Form I-9 Employee ID Verification Agent
Any request, information or payment received from the employee, shall be deemed as received from the employer, with the new employee acting as an agent, on behalf of the employer. Payment received shall be evidence of employer and employee review and acceptance of services rendered. (See Form I-9, and Form I-9 Instructions, revised 2016-11)
No Notarization Required
Please Note: If you are looking for a Colorado Springs I-9 notary to notarize your form, Form I 9 does not require notarization and there is no procedure described for notarization in the USCIS Form I-9 Employer Handbook M-274. A notary may not sign the Form I-9 or other form and then notarize his/her own signature on the same document.
A notary stamp or seal may only be applied when a lawful notarial act is performed, not as evidence of notary status. A notary acts as a public official on behalf of the state government, not as your private agent.
For Form I-9 verification, you may designate someone to act as your agent or authorized representative. A person who is a notary is often used because they are considered trustworthy and are familiar with checking identification, not because notarization is needed.
USCIS.gov instructions: When acting as an authorized representative for the employer, to perform ID verification, the notary does not attach a notary seal to Form I-9, nor use the title of notary public.
Warning 1: Do not attempt to pay, deceive, influence or threaten a notary to commit or assist in an unlawful act, or you may face felony charges of attempting to bribe or influence a public official.
Warning 2: Do not create or require additional forms, documents, procedures, or notary seal requirements that are not required by USCIS. Only a licensed attorney may create legal documents. Office workers creating legal forms without a law license may be charged with Unauthorized Practice of Law (UPL).
An Agent has no duty to follow instructions that are unlawful, unethical, immoral, or unreasonable, or create a risk to health or safety.
See USCIS I-9 Central website FAQ section at http://www.uscis.gov/i-9-central/i-9-central-questions-answers/faq/i-hire-my-employees-remotely-how-do-i-complete-form-i-9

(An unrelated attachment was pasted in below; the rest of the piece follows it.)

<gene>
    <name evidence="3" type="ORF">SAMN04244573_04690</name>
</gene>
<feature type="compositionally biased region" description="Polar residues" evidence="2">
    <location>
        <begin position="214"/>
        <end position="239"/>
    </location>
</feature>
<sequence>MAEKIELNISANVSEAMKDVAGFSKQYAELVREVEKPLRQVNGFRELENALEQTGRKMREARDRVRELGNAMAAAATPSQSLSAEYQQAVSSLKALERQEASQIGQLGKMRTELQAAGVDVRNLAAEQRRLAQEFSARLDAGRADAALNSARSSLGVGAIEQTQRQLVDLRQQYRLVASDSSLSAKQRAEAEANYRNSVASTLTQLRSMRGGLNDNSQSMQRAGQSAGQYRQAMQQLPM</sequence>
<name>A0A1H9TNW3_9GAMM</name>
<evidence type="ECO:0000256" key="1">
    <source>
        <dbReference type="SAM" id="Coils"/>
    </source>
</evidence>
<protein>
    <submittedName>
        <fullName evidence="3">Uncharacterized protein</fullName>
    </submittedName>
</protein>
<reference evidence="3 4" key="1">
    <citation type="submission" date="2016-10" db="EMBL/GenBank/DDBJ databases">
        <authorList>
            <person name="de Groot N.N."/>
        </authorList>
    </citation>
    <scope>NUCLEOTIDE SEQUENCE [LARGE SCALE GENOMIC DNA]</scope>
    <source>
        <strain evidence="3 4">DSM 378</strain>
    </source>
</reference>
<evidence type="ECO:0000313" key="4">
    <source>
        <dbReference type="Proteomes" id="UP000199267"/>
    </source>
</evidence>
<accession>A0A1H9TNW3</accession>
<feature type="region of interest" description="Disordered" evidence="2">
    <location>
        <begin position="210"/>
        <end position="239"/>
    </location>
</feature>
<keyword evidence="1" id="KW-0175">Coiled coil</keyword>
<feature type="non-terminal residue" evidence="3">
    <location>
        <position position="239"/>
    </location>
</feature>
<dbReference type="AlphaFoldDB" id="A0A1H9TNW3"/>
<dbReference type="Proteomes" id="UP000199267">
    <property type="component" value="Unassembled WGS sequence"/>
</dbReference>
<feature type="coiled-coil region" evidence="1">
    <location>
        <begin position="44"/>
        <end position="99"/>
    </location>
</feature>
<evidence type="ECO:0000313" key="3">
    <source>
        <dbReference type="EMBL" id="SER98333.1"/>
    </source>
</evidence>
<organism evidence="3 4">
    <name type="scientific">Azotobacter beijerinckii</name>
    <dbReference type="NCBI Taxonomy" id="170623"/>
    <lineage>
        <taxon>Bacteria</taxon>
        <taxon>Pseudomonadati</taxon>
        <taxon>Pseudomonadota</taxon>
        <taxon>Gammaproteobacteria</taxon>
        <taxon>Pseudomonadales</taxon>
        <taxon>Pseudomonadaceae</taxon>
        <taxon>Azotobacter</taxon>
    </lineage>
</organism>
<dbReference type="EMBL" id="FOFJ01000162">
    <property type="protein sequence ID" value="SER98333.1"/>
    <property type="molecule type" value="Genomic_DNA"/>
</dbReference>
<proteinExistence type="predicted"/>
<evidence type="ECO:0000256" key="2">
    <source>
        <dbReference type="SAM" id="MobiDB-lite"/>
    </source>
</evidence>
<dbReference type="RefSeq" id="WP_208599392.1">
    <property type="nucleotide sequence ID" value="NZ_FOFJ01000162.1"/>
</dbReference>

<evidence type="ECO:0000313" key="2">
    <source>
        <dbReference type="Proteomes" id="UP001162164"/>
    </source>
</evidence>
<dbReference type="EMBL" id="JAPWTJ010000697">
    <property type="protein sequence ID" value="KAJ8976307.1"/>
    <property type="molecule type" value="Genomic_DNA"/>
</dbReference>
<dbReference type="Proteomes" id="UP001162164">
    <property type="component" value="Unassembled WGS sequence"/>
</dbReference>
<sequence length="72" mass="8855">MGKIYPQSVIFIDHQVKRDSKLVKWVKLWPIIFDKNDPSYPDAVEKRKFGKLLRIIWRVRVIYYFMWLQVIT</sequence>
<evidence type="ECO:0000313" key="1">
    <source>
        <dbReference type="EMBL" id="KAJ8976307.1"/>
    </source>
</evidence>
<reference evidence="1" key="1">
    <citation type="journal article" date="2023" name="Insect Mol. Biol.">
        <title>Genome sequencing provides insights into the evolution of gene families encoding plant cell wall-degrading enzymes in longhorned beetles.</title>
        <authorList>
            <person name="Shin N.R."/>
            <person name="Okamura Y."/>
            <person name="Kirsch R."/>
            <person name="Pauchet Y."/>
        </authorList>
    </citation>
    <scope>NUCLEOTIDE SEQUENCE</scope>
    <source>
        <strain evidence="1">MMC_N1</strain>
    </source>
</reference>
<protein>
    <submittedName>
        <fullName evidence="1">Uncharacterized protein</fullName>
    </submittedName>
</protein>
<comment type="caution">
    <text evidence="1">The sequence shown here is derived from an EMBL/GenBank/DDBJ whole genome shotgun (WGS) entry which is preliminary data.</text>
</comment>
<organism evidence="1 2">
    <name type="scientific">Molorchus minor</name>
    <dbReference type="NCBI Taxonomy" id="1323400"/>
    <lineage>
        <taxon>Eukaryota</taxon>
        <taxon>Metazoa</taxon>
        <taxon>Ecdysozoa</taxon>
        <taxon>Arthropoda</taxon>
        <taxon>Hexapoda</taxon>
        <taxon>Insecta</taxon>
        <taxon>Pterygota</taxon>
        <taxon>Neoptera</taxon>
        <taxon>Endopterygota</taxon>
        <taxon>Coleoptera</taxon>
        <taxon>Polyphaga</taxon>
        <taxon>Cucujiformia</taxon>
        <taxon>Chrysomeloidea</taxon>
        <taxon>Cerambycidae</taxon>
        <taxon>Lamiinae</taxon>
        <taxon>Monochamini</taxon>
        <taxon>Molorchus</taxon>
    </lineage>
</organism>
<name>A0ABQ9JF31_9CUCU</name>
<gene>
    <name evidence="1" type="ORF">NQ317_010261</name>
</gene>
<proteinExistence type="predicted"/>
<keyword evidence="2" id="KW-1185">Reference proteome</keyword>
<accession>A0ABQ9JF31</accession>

We have passed the Department of Homeland Security (DHS) training and exam.
For new employees, we recommend that you run a free Self Check to check your current employment eligibility status before you complete Form I-9. Once you complete the Self Check, then contact us to set an appointment to complete your Form I-9.
Original ID Required
For Form I-9 verification, you will need to present original documents, not copies, for verification of your identity and employment authorization. (A certified copy of a birth certificate is allowed.) If your documents have been lost, stolen or damaged, you should apply to get replacement documents and keep your receipt. The receipt must be issued by the originating agency or authority, indicating that a replacement document has been requested.
Your receipt may be used as temporary proof of employment eligibility, in lieu of original documents. The employee must present a replacement document, or another acceptable document, within 90 days. For more information on the “receipt rule” see the example of receipt rule and the “Special rules for receipts” in Title 8, Section 274A.2 (b)(1)(vi)(A), in the Code of Federal Regulations at www.law.cornell.edu/cfr/text/8/274a.2.
Form I-9 Deadlines
New employees must complete Form I-9, Section 1, by the first day of work for pay. The employer or authorized representative must complete Section 2, within 3 business days of the first day of work for pay. For example, if you start a new job on Monday, then Section 2 must be completed by Thursday. We may decline or require written employer approval to proceed if you have missed any deadline. A signed, dated note, explaining the reason for the delay, should be attached. See Penalties for Form I-9 Violations.
Right to Work Posters
Click image to view PDF poster in English or Spanish.
Colorado Affirmation of Legal Work Status (Repealed)
Effective August 10, 2016, Colorado employers no longer need to complete and maintain the Colorado Affirmation of Legal Work Status, per CRS 8-2-122. Signed into law on June 8, 2016, House Bill 16-1114 repeals the state statutory provisions that duplicated much of the employment verification requirements of the federal Form I-9.
Call Jerry or send email for help with Form I-9, Self Check or other employment ID verification.
[Last-Modified Date 2017-05-27] revise content
Form I-9 Employee ID Verification
Form I-9 Employee ID Verification
Colorado Affirmation of Legal Work Status